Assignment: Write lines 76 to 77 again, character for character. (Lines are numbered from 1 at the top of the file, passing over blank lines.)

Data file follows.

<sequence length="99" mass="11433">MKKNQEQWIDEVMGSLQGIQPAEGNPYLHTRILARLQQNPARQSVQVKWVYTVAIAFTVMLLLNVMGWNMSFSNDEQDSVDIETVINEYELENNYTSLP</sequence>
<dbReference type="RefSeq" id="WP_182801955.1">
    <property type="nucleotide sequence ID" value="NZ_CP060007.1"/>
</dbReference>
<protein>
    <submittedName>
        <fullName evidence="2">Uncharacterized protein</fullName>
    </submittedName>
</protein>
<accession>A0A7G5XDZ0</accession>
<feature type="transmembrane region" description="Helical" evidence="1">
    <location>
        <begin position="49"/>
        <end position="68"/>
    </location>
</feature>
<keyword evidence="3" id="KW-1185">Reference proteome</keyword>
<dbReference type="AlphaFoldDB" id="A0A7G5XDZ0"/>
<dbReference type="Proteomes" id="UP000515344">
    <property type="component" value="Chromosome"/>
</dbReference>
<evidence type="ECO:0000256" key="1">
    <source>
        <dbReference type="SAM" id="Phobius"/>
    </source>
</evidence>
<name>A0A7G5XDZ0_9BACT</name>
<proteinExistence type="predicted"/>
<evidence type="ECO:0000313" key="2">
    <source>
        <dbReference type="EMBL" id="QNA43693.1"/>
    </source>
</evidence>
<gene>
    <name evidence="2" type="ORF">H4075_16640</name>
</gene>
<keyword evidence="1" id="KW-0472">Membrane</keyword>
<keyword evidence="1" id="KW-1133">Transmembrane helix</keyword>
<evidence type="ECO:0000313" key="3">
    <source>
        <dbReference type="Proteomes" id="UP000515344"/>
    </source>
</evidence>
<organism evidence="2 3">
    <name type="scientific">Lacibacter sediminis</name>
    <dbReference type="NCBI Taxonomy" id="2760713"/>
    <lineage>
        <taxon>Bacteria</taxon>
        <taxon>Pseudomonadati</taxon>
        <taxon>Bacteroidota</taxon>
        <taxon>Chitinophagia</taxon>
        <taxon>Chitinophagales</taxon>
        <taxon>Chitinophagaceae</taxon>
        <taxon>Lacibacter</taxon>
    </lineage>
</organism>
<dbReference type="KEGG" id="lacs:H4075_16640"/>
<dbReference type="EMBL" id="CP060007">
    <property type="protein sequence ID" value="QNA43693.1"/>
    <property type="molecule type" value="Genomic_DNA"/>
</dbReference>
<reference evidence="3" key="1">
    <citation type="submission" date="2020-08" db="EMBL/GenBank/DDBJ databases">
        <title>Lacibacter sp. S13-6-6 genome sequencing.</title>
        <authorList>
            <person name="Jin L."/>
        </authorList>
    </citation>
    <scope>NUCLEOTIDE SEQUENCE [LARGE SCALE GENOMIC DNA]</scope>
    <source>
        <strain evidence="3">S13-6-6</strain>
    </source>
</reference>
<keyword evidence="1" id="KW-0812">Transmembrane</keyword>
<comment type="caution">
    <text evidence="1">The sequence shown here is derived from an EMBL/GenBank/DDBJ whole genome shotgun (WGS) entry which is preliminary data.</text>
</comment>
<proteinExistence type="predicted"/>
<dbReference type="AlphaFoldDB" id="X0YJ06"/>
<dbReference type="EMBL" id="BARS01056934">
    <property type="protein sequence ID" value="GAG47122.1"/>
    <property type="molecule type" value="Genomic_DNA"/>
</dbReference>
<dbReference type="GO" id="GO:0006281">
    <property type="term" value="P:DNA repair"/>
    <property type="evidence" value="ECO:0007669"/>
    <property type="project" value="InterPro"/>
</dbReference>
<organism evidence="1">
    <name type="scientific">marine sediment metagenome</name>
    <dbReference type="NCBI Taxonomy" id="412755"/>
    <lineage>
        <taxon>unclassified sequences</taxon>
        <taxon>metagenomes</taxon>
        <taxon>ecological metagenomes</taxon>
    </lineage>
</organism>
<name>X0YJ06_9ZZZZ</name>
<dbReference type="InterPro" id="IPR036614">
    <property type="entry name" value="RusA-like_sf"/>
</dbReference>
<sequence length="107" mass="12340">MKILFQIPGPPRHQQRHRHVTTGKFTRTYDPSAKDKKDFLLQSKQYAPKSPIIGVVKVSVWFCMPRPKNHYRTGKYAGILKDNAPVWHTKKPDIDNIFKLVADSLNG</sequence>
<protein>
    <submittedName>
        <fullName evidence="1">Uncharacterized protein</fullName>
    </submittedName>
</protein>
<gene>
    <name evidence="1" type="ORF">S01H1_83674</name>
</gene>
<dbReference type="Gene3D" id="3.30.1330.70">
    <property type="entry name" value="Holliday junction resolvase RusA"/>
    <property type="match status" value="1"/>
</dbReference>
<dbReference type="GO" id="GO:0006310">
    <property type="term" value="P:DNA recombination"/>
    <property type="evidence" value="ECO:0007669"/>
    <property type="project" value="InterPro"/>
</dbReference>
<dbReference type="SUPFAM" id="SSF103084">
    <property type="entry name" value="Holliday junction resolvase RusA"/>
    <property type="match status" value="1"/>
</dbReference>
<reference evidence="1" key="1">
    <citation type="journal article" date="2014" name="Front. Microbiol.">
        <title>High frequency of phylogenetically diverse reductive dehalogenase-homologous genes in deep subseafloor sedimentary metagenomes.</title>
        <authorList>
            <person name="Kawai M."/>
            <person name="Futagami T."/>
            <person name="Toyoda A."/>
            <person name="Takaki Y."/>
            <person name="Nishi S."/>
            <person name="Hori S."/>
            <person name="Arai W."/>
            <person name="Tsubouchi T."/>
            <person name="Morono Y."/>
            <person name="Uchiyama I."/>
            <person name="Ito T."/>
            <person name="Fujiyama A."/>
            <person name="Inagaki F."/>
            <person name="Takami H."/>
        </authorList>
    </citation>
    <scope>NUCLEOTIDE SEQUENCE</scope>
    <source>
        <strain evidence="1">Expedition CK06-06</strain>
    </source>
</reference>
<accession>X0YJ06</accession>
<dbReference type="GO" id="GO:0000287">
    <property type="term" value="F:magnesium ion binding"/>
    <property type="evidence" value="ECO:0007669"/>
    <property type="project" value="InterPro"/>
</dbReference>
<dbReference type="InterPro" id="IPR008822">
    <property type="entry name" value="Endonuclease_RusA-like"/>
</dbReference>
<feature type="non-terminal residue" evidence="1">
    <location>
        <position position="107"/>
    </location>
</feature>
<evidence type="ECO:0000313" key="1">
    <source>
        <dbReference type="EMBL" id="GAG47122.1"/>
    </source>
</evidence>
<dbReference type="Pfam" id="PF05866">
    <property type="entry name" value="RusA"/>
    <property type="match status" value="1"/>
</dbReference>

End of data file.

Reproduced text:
    <text evidence="1">The sequence shown here is derived from an EMBL/GenBank/DDBJ whole genome shotgun (WGS) entry which is preliminary data.</text>
</comment>